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We do not back corporations that use carbon offsets


Zachary Bogue, co-managing partner for DCVC, speaks through the Way forward for Innovation: Highlight on Artificial Intelligence Conference in San Francisco, California, U.S., on Thursday, June 22, 2017. The marketplace for AI technologies is estimated to generate greater than $60 billion in productivity improvements for U.S. businesses annually.

Bloomberg | Bloomberg | Getty Images

The Silicon Valley enterprise capital firm DCVC invests in every kind of climate tech corporations including geothermal power, aerial methane imaging, advanced nuclear fission reactors, fabrics made out of mycelium, wastewater filtration technology — to call a number of.

But there may be one category of the climate tech landscape that Zachary Bogue, a co-founder of DCVC doesn’t put money into: Carbon offsets.

“We actually don’t underwrite or wish to see corporations which are using carbon offsets,” Bogue told CNBC in an interview at the top of September in an interview within the Palo Alto office. “We don’t have a look at corporations that need to make use of carbon offsets to make their business model work.”

A carbon offset is a certificate or voucher that an organization or organization buys that represents the reduction of a metric ton, or 2,205 kilos, of carbon dioxide emissions. If an organization or organization is unable to eliminate the discharge of greenhouse gasses of their operations, they could purchase a carbon offset to compensate for his or her emissions.

“There’s been some studies on the market that as much as 90% of carbon offsets are completely ineffective — have had no impact — which is a tragedy of our time, because big Fortune 500 corporations are paying hundreds of thousands of dollars to those carbon offsets, and continuing to emit within the meantime,” Bogue told CNBC. “And these offsets are literally having zero impact.”

The effectiveness of a carbon offset is a contentious issue, but not less than one white paper published in April 2021 from the Finnish nonprofit and startup Compensate found that 90 percent of carbon capture projects were ineffective. Compensate has each a non-profit advocacy arm and an organization that sells what it deems to be prime quality carbon offsets. For the white paper, Compensate analyzed greater than 100 nature-based carbon offsets certified by third-party verifiers within the space.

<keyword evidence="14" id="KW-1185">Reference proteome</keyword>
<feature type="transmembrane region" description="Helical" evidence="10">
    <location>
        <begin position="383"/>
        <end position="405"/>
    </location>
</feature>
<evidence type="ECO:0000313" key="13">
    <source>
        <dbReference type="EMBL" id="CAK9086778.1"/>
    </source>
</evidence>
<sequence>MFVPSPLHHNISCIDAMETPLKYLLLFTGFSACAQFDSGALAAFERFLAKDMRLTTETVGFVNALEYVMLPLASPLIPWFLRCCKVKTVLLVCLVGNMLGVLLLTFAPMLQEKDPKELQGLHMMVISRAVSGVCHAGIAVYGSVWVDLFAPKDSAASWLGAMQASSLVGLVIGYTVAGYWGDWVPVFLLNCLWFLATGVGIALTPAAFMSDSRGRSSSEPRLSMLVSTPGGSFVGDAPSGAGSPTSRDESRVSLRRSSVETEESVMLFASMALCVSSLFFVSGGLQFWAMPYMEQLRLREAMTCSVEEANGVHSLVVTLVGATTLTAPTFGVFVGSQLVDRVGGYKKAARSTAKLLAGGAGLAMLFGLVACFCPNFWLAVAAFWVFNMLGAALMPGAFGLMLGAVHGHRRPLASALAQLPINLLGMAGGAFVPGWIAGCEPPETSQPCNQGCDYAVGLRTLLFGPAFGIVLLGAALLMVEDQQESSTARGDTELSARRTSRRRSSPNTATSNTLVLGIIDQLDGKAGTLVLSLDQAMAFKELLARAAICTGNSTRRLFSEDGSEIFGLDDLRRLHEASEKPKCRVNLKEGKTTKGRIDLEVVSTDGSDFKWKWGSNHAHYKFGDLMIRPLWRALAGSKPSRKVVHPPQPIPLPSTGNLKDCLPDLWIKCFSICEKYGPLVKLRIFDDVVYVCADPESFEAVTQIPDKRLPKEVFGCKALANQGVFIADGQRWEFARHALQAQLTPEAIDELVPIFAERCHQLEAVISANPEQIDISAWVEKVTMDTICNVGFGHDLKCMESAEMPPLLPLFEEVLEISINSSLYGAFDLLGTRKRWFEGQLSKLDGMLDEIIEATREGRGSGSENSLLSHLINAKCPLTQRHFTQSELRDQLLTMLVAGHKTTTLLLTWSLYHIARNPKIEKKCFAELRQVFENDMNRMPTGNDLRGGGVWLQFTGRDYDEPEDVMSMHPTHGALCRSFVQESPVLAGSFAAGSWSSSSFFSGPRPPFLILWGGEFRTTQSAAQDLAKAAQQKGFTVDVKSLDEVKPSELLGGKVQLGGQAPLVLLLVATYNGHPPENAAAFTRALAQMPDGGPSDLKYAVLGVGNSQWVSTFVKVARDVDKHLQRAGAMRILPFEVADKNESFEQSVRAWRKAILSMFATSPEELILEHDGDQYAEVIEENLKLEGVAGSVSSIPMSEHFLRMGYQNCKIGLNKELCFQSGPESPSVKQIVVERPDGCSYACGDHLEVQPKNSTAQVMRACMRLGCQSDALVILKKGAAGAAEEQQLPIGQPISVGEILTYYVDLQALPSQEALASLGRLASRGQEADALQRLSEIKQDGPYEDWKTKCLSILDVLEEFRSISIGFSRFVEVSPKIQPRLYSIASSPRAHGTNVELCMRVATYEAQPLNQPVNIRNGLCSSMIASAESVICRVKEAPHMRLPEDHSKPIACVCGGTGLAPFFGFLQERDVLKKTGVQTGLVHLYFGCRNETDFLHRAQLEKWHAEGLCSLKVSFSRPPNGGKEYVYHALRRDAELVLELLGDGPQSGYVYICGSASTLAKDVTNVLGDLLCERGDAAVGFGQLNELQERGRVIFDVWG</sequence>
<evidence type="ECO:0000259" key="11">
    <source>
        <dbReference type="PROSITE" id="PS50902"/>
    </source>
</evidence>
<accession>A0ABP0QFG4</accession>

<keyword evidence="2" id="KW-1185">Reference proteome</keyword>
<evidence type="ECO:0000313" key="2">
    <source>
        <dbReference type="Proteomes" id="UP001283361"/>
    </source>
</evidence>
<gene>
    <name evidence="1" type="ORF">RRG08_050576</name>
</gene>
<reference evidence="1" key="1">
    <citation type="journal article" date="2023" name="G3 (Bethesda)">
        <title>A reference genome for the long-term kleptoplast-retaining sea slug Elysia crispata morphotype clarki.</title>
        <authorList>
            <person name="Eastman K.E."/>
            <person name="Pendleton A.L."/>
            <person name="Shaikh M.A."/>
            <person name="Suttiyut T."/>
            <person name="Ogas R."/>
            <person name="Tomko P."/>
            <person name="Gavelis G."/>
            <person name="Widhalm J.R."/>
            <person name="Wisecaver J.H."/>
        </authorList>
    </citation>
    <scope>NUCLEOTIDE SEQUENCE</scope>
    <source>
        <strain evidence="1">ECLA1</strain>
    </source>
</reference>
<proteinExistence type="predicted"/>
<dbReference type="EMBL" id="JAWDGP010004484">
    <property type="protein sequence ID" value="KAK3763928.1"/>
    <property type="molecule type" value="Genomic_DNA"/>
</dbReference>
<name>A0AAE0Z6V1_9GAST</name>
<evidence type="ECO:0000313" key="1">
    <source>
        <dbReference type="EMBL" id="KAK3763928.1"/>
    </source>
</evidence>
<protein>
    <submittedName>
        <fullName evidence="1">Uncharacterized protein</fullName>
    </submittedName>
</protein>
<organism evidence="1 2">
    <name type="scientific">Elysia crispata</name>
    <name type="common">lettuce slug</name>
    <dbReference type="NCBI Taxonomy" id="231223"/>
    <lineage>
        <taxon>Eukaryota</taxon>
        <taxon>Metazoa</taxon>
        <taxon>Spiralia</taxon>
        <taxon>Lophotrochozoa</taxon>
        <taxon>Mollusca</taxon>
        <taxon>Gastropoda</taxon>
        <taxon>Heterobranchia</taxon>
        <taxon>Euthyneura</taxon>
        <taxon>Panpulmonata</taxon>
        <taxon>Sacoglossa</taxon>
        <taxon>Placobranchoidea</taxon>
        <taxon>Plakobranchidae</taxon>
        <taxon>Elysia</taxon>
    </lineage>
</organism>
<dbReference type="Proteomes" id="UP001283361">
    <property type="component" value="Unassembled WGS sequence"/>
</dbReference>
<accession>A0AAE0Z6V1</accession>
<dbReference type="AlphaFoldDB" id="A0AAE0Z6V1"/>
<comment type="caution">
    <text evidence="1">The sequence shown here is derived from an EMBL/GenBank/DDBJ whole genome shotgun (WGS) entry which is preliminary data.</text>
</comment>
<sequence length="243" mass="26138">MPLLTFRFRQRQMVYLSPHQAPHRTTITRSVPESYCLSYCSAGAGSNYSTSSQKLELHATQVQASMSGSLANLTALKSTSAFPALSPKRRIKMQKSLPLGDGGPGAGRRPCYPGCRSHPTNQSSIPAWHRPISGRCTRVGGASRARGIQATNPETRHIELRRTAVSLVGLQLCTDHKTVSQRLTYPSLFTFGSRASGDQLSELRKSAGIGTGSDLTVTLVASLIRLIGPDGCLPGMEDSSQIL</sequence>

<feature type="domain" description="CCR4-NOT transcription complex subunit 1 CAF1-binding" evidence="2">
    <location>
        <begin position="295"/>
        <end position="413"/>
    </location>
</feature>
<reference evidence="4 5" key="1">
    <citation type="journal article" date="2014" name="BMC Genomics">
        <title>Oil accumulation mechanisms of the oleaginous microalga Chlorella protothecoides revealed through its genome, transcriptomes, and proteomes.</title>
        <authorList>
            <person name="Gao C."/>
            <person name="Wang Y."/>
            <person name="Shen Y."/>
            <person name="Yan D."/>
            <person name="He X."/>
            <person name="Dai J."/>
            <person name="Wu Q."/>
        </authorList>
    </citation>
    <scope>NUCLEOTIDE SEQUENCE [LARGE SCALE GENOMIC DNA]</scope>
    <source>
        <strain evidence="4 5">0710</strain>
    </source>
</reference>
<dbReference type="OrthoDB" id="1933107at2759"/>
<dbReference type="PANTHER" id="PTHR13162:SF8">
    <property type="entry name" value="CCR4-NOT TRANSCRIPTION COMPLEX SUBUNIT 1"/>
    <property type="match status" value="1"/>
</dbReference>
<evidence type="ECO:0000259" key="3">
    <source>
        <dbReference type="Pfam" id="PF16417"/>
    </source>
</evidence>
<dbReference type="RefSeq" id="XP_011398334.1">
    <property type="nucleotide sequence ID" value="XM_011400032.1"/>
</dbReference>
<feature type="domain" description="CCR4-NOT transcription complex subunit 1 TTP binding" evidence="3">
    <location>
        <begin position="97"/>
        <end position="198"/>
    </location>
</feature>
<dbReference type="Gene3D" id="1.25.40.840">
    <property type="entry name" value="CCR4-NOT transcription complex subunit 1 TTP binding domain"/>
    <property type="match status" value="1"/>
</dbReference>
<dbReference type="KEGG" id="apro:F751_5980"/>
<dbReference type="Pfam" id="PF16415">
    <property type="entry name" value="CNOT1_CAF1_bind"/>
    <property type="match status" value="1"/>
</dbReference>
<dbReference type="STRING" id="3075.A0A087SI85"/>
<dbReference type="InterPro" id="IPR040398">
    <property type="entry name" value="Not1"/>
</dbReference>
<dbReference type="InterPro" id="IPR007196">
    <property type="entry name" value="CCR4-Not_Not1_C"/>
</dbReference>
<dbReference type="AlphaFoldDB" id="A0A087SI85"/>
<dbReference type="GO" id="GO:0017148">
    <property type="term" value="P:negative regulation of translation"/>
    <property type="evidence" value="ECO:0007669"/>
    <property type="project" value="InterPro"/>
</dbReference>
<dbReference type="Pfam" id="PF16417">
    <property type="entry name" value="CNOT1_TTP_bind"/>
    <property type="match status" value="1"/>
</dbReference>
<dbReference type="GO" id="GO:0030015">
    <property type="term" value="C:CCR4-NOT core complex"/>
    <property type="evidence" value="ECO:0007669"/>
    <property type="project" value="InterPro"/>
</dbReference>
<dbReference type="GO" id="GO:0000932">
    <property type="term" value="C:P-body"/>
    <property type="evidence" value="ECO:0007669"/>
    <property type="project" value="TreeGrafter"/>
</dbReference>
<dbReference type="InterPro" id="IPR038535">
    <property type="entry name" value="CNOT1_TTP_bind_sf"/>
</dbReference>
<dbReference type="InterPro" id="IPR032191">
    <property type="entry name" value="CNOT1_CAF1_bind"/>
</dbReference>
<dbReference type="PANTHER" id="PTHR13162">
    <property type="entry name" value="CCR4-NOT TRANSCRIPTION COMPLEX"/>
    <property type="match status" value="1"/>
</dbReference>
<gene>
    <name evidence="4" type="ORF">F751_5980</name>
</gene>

Of the carbon offsets which Compensate deemed a failure, 52% were guilty of what Compensate called “additionality” — as an example, offset credits sold to guard trees that were never in any danger of being cut down. One other 16% of the projects Compensate analyzed were considered a failure because their permanence was considered in jeopardy. For instance, coastal restoration projects for mangroves in Bangladesh were jeopardized when floods devastated the country, Compensate said.

So, too, said Bogue of local California projects.

“There have been some forests north of here that were the topic of carbon offsets where someone paid hundreds of thousands of dollars to not cut the forest down and — whether or not that is legitimate, we will leave that aside — because those forests burned down,” Bogue said. “So that they actually released the carbon that the corporate was paying to not have released and that the corporate emitted.”

DCVC doesn’t put money into corporations that use carbon offsets immediately, but that just isn’t an indictment against the thought.

“To be clear, I would like I would like them to exist,” Bogue told CNBC. “I would like there to be a carbon tax, I would like carbon credits, carbon offsets.”

But there is not enough transparency or accountability within the industry, Bogue said. To properly arise the industry, there would should be an agency akin to the USA Food and Drug Administration (FDA), in accordance with Bogue.

“There is a very set and rigorous process that it is advisable to do to take a molecule from discovery and up until you are dosing a human with it: You might want to prove that it’s effective, it is advisable to prove it’s non toxic,” Bogue said. “I might say that the imperative to reducing CO2 is as high of a human health imperative as putting small molecules into our body. Full stop.”

Until then, the industry is simply too uncertain to be a secure place for the cash that DCVC invests on behalf of its limited partners, that are the likes of faculty endowments and hospitals.

“It must be rigorous, and apples to apples and, and verifiable and documentable,” Bogue said. “That is just not where it’s today. That is where we want to get to, but that is also why don’t think it’s investable.”

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